Addition of the reactive substance can be made incrementally, in one lump amount, or by proportionation. Of course, incremental and proportionation addition is preferred for obvious reasons. The reactive substance is preferably added in a solution or dispersion form to facilitate uniform distribution thereof in the latex, polymer or wastewater. Water or another liquid medium can be used for solubilizing or dispersing the reactive substance. If it is not desired to introduce the solubilizing or dispersing liquid, the reactive agent can be added in a finely divided powder form. This would especially apply to acrylonitrile copolymers prepared by bulk polymerization. Solids content of the reactive substance in the solution or dispersion can vary widely depending on the specific substance the medium employed. Precaution must be taken not to have too much of the substance in the solution or dispersion which would cause precipitation. Generally speaking, it has been found that aqueous solutions or dispersions containing up to about 2% of the reactive substance perform acceptably, and less dilute solutions or dispersions are preferred.
The temperature of the medium to which the reactive substance is added, and at which reaction between the substance and the acrylonitrile monomer takes place, should be in the range of about 0° C. to 90° C. The higher the temperature, obviously, the quicker the reaction will be and more of the residual acrylonitrile will be removed. Preferably, temperature of the medium should be about 40° C. to 80° C. The pH of the medium must also be controlled to achieve desired results. Generally, pH of the medium after addition of the reactive substance should be about 8 to 12, preferably about 10 to 11. Caution should be exercised wherever the recommended pH is exceeded since at higher pH level, there is a tendency for the polymer particles to become hydrophilic and for viscosity of the medium to increase.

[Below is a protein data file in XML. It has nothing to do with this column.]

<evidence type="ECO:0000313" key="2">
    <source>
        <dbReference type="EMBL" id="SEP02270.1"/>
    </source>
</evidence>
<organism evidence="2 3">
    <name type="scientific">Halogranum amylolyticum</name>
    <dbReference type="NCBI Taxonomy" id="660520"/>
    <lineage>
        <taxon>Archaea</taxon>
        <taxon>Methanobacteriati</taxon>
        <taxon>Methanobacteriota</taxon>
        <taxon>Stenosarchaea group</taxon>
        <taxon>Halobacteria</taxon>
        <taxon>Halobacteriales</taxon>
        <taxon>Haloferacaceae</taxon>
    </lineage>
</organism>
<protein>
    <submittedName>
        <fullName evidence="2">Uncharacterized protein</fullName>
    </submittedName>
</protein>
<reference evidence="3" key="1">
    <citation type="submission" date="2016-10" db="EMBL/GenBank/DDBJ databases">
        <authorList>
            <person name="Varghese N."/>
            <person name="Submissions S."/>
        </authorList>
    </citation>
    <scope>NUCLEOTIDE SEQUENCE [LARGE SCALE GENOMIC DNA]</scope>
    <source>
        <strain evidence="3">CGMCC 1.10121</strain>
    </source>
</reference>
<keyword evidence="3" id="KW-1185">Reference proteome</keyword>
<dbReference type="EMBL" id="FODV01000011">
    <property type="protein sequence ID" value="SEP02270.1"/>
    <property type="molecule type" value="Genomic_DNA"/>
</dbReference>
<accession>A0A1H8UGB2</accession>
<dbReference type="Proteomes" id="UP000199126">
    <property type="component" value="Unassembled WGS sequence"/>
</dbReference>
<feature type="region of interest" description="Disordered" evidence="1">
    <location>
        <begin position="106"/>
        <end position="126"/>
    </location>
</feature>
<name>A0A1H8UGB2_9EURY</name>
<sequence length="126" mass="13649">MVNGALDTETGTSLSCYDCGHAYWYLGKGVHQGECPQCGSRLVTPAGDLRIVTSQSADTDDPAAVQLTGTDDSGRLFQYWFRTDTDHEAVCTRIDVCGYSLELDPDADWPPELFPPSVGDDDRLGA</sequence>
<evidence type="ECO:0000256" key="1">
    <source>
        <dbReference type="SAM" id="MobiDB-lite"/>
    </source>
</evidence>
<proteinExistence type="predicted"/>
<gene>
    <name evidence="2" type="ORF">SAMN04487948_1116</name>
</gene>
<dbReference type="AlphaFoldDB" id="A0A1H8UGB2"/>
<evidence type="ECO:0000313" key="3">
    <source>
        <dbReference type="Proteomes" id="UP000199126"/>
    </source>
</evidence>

The class of suitable reactive substances include ammonia or ammonium hydroxide, thioalcohols or mercaptans, hydrogen sulfides and its salts, alkali metal and alkaline earth metal carbonates, phosphates, silicates, and mixtures of such alkaline agents. This class includes hypo, meta, pyro and ortho phosphates as well as disilicates, metal and ortho silicates. Carbonates, phosphates and silicates of sodium, potassium, calcium and magnesium are preferred. Mercaptans or thioalcohols of the formula RSH are embraced herein where R can be substituted or unsubstituted, saturated or unsaturated alkyl or a phenyl group preferably containing 2 to 8 carbon atoms. Specific examples of suitable mercaptans include ethanethiol, butanethiols, benzenethiol, propanethiols, hexanethiols, butenethiols, etc. Examples of suitable salts of hydrogen sulfide include ammonium sulfide, sodium sulfide, and potassium sulfide. Preferred salts of hydrogen sulfide are water soluble. Especially preferred reactive substances include sodium carbonate, potassium carbonate, ethanethiol, 1-propanethiol, or benzenethiol. Most preferred is ammonia or ammonium hydroxide.